Cathy855 03/31/2012 6:53pm
in reply to chask70 Mar 20, 2012 4:26pm

Agree, at least this bill has people paying on the loans based on a percentage of their income for 10 years and at least still be able to have a family and a life and to contribute to the economy. Is it the fault of these students that the government went into a recession and no jobs are out there that allow you to pay back the loans and also food, rent, GAS for your car? Those that “paid back your loans” GREAT FOR YOU! I bet your college cost were not as high and you obviously were able to get a job in order to do so!

AndyFiorello 03/31/2012 11:30am
in reply to BacktoBasics Mar 23, 2012 12:35pm

I agree with you, BacktoBasics, the increase in tuition is quite a problem and the government should step in to better regulate the schools. Another problem I see though, is also the rise of many schools encouraging students to go with private lenders like Sallie Mae. I currently have most of my loans through them because they were supported by DeVry. I was told I could consolidate my loans after I graduate, and there would be a number of repayment options so that I wouldn’t need to worry. However, those options went away not long before my graduation date.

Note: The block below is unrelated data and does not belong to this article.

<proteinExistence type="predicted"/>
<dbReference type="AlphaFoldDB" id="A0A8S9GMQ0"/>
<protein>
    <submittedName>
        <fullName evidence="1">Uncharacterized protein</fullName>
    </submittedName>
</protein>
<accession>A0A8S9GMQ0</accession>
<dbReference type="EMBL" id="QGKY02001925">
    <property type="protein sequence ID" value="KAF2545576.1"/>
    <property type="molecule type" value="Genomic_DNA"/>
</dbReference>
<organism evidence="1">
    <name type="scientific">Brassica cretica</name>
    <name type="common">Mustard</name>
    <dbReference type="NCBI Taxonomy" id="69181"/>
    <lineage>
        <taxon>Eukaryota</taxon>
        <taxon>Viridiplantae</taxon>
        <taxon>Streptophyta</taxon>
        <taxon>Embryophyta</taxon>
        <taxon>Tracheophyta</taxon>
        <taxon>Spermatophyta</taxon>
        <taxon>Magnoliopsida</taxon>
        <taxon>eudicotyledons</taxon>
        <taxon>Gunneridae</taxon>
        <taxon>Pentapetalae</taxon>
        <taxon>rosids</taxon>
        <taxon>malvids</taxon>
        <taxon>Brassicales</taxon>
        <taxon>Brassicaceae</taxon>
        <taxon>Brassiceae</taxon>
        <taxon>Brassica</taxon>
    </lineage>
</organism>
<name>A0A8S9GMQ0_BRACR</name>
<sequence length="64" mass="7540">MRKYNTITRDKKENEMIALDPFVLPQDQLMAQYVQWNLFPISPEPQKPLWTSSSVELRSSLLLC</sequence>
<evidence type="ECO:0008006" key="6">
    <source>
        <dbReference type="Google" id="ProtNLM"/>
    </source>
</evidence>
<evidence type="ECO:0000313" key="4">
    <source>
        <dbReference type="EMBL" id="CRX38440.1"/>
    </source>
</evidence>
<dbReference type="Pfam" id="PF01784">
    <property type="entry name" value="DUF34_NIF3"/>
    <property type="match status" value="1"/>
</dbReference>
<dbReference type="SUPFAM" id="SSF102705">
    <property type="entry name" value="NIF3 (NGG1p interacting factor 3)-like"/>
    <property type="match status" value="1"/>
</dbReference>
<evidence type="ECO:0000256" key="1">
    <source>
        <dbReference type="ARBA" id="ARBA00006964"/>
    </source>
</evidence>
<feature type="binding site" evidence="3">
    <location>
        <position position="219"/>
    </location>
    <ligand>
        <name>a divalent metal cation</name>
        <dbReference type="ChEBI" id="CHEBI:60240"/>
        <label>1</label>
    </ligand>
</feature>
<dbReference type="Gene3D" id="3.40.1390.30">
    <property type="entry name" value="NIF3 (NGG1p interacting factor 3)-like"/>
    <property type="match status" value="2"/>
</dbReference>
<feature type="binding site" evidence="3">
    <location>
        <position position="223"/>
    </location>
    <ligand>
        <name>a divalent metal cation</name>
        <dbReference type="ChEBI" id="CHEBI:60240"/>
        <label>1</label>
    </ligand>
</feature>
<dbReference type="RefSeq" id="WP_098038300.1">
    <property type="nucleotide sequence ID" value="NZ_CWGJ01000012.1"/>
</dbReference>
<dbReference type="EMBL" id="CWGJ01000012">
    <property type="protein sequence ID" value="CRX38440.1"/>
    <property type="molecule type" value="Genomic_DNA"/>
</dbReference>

Sallie Mae no longer offers consolidation, and they don’t have many refinancing options either. Since they aren’t backed by the government, they don’t have to offer IBR repayment or forgiveness. However they will give me a forbearance, with a $150 fee, so that the interest can capitalize and increase my balance. Also they have the same protections from bankruptcy that the fed loans have, so I’m stuck with them.

kelmn07 03/30/2012 1:45pm
in reply to franhinkle Mar 21, 2012 4:55pm

bq I was fortunate enough to take advantage of a consolidation program a few years back.

Which explains why you had no problem paying back your loans. I’d also be curious to know what your starting salary was compared to your loan amount then, as opposed to graduates are at now. In my first two years at a ‘real job’ after graduation I made the same as I did waitressing.

kelmn07 03/30/2012 1:41pm
in reply to kelmn07 Mar 30, 2012 1:41pm